Maya (she/her/hers) will establish a farmworker Medical-Legal Partnership hosted by the Central West Justice Center and in partnership with the Connecticut River Valley Farmworker Health Program to provide holistic care and advocacy in housing, benefits, and employment matters to farmworkers in Massachusetts.
Thousands of farmworkers in Western Massachusetts work for long hours and low pay to put food on our tables. In addition to extremely hazardous labor, farmworkers are twice as likely to live in severe poverty, face housing instability, poor living conditions, and food insecurity. Some farmworkers are also isolated and difficult to reach through traditional legal aid models. Maya’s project will develop and implement a Medical-Legal Partnership to address farmworkers’ unmet legal needs and work with medical clinic staff to improve the health and wellbeing of farmworkers and their families.
Maya is passionate about improving access to critical services for farmworkers in her community and aims to use her legal education to fight for the health justice and legal rights of this underserved population.
During her Fellowship, Maya will represent farmworker clients with their housing, benefits, and employment needs. She will be on-site in the farmworker medical clinic to provide advice and consultation to farmworkers. Maya will also engage with farmworkers and other organizations to conduct outreach and training on the rights and resources available to farmworkers. Finally, Maya will engage in policy advocacy on issues impacting farmworker health at the state and national levels.
Farmworkers are one of the most essential and underserved populations in Massachusetts. Having grown up in Springfield, I am proud to develop a model of holistic services to improve the health and well-being of farmworkers living in my community.
Maya McCann /
2022 Equal Justice Works Fellow
Gabo (he/him/his) will advance the rights of low-wage, Spanish-speaking workers in Yakima, Washington, experiencing wage theft, health and safety violations, discrimination, and retaliation.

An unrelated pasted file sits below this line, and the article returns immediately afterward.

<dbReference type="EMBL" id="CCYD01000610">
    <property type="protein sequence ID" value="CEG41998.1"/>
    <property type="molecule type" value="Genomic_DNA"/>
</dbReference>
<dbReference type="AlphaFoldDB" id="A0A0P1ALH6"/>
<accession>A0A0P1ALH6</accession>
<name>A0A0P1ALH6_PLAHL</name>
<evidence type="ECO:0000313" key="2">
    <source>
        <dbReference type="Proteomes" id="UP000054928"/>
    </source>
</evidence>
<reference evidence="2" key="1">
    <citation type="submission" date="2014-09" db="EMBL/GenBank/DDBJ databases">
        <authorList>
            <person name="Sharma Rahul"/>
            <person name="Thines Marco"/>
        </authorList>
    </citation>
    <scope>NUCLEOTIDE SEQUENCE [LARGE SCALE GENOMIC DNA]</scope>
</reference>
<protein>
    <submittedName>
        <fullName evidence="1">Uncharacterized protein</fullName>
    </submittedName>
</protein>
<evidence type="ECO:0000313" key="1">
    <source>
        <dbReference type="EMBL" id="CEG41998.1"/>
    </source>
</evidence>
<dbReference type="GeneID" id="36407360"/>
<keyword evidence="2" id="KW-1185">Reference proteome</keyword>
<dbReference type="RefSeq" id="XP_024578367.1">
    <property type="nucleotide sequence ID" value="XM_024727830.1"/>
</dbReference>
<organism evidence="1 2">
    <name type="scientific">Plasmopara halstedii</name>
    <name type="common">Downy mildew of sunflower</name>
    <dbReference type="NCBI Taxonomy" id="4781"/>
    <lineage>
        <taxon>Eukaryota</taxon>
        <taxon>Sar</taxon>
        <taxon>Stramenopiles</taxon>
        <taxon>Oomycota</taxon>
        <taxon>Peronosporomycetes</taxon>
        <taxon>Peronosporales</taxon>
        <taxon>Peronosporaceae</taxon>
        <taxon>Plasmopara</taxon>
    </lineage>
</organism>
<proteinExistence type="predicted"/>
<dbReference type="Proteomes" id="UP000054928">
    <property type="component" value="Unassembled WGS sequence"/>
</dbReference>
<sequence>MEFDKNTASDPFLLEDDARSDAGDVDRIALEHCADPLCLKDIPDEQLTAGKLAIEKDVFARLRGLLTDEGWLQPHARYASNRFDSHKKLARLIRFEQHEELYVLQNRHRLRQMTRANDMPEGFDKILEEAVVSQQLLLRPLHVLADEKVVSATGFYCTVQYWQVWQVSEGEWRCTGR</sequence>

In May 2020, warehouse workers across the Yakima Valley walked off the job demanding stronger protections as COVID-19 raged across their workplaces. Overwhelmingly Latino and often undocumented, these workers suffered the highest rate of infection on the West Coast, with no access to unemployment, workers’ compensation, or adequate health care. No other legal services provider in the state can help individual workers in employment matters regardless of immigration status. As a result, Yakima workers face a profound access-to-justice gap that makes it nearly impossible to recover stolen wages, enforce workplace safety protections, and fight discrimination in the workplace.
Gabo will represent individual workers with wage theft, health and safety, discrimination, and retaliation claims. He will also provide assistance to workers filing administrative complaints with state agencies. Alongside Fair Work Center’s Yakima-based educators, he will develop Spanish-language know your rights materials for Yakima workers. Finally, he will develop strategies to increase Washington labor agency enforcement of state wage and hour and health and safety standards.
As the child of a Latino immigrant, I went to law school to use my language skills to empower workers. Fair Work Center’s holistic model creates the opportunity for the type of collaborative, creative approaches I’ve seen transform the conditions and power dynamics of workplaces.